Statistical Shape Models; Segmentation; Landmark detection; CBCT ; Inferior alveolar nerve injury
Jud Christoph and VetterThomas (2014), Using object probabilities in deformable model fitting, in International Conference on Pattern Recognition (ICPR)
, IEEE, USA.
JudChristoph, LüthiMarcel, AlbrechtThomas, Schönborn Sandro, Vetter Thomas (2014), Variational Image Registration Using Inhomogeneous Regularization, in Journal of Mathematical Imaging and Vision
, 48, 1-15.
Lüthi Marcel, Jud Christoph, VetterThomas (2013), A unified approach to shape model fitting and non-rigid registration, in Prceedings of the 4th International Workshop on Machine Learning in Medical Imaging, LNCS 8184
, NagoyaSpringer International Publishing, Cham.
Lüthi Marcel, Jud Christoph, Vetter Thomas (2011), Using Landmarks as a Deformation Prior for Hybrid Image Registration, in DAGM'11: 33nd Annual Symposium of the German Association for Pattern Recognition
, FrankfurtSpringer, Berlin / Heidelberg.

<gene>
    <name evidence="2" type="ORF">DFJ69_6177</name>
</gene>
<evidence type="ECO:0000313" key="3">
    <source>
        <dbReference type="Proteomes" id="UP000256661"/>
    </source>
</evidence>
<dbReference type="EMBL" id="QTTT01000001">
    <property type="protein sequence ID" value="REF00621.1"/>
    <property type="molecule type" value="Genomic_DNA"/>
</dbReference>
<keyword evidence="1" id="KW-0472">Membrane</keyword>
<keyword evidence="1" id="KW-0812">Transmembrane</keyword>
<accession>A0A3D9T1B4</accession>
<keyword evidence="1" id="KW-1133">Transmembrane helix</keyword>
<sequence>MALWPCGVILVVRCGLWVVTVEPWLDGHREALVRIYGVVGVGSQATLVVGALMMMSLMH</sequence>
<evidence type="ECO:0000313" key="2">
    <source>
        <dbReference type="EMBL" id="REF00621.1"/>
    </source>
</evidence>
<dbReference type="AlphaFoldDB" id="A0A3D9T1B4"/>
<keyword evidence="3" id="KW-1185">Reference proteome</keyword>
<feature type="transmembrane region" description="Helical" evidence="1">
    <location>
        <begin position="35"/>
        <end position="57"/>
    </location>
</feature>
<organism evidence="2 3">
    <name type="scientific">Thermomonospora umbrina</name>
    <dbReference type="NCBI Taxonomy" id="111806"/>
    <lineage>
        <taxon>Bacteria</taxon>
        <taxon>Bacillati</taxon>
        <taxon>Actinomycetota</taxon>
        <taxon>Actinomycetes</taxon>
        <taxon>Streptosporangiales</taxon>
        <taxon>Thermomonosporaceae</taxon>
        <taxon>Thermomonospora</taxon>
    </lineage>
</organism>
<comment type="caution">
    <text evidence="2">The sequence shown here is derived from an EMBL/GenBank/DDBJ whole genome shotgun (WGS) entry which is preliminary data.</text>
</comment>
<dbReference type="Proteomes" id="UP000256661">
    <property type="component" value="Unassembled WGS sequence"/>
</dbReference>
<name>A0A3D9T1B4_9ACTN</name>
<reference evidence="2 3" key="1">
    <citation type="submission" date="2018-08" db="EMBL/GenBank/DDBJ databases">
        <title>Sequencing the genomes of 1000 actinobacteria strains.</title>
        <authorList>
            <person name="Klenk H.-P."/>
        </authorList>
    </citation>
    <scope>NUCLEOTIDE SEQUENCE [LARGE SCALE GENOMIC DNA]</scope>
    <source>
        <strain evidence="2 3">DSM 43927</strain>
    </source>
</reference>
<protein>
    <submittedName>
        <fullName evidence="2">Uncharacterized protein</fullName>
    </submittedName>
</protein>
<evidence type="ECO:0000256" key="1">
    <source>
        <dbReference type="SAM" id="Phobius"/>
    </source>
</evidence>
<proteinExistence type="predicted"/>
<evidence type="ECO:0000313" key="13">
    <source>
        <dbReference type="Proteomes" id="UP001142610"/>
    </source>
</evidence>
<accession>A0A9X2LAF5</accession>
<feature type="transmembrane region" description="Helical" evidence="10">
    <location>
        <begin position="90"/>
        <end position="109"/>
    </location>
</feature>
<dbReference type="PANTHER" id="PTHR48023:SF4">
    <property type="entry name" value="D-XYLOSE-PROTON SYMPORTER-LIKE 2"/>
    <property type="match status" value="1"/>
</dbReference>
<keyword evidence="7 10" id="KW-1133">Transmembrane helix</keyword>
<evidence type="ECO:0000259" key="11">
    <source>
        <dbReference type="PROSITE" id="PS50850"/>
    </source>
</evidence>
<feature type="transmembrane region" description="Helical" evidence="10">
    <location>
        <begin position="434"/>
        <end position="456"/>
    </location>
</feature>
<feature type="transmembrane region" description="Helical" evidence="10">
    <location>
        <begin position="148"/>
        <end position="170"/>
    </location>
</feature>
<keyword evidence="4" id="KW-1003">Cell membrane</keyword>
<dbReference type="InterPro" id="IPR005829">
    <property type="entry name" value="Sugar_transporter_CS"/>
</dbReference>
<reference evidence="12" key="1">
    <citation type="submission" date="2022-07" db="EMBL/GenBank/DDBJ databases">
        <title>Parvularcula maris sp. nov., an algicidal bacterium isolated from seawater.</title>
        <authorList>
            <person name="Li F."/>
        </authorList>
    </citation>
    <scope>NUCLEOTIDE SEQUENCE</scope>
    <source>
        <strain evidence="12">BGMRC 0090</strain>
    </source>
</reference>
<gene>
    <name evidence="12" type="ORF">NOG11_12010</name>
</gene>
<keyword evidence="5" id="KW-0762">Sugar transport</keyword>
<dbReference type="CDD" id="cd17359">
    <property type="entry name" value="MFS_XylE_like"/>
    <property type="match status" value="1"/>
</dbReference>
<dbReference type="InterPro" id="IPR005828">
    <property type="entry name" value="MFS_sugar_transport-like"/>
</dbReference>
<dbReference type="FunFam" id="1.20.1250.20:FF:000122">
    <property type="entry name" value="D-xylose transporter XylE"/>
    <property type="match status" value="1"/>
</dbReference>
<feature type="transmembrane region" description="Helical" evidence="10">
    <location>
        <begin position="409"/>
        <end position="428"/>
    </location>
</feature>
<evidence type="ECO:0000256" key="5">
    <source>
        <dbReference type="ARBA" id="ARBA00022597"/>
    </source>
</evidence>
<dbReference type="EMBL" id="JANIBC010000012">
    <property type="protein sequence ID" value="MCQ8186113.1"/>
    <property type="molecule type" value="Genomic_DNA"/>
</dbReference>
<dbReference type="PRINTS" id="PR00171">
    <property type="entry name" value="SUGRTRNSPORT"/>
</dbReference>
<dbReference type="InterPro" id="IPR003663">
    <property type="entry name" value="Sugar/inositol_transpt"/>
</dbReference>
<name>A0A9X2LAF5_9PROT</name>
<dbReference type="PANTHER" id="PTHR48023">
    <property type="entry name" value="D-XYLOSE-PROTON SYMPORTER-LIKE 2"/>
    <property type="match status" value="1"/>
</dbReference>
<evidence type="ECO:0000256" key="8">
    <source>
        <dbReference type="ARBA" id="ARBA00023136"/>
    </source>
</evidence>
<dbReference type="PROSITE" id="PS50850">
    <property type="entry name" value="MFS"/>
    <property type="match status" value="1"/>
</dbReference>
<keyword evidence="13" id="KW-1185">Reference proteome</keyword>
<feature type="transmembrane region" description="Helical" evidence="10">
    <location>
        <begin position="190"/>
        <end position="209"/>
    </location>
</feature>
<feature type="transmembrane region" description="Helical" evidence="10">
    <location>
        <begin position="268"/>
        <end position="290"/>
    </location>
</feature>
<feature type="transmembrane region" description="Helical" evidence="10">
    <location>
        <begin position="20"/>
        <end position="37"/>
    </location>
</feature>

This project is a collaborative approach of the Computer Science Department and the Department for Oral Surgery at the University Basel. Surgical extraction of wisdom teeth (third Molar) is the most commonly performed procedure in oral surgery. Depending on the anatomical position and the distance of the roots to the mandibular canal, this procedure implies the risk of injury of the inferior alveolar nerve. In the worst case this leads to a permanent loss of sensation in the lower lip and the chin. With the introduction of Cone Beam Computed Tomography (CBCT), a new imaging technology is available, which allows to obtain a detailed representation the patients anatomy with minimal radiation dose. The resulting three dimensional images open new possibilities in the risk assessment and planning of these surgeries.The goal of this project is to develop a method for automatic segmentation of the wisdom tooth and the mandibular canal from the CBCT images. In parallel, the indicators for an injury of the inferior alveolar nerve given in these images are studied by experienced oral surgeons. The pre-operative risk assessment of the surgeons will be compared with the actual outcome of the surgery. Based on the experience of this study a software for automatic risk assessment from the images will be developed and evaluated on the collected data.For being able to perform an automatic risk analysis, we plan to perform segmentation of the mandibular canal and the wisdom tooth. Besides allowing for a risk assessment, having a segmentation of these tissues is of independent interest for the clinical application. It allows to generate a three-dimensional model of the detailed patient's anatomy which can support the surgery planning and serve as a visual aid for patient education. Automatic segmentation of the wisdom tooth from CBCT is made difficult by the low contrast, which makes the distinction of different tissue types difficult, and the fact that individual teeth may be touching. We approach both problems by fitting a statistical shape model, which restricts the segmentation result to the normal anatomy of the tooth. A further complication which arises is that the the spatial orientation of the tooth can greatly vary. To address this issue we develop an algorithm for detecting feature points in the images, such as the tips of the roots and the center of the crown, which allow us to determining its spatial alignment. The same detection algorithm will be used for detection of the mandibular canal. The canal itself is not clearly visible in the images, but at some places the cortical rim around this canal can be detected. Given the information of the exact position at some points, we will use shortest path algorithms, with edge-weights depending on the image intensities, to determine the exact course of this canal.We see the following main challenges in our approach: The variability of the wisdom tooth is extremely large and even topological changes can occur. Therefore, the standard approach for statistical shape models cannot be used for accurately representing this tooth. We will need to be able to flexibly switch between different models, based on the topology of the target shape. Another challenge is that the spatial alignment of the wisdom tooth can greatly vary. This implies that the algorithms we use for detecting the feature points have to be rotational invariant. Furthermore, to be able to efficiently find feature points in three-dimensional images, a sophisticated classification strategy has to be employed.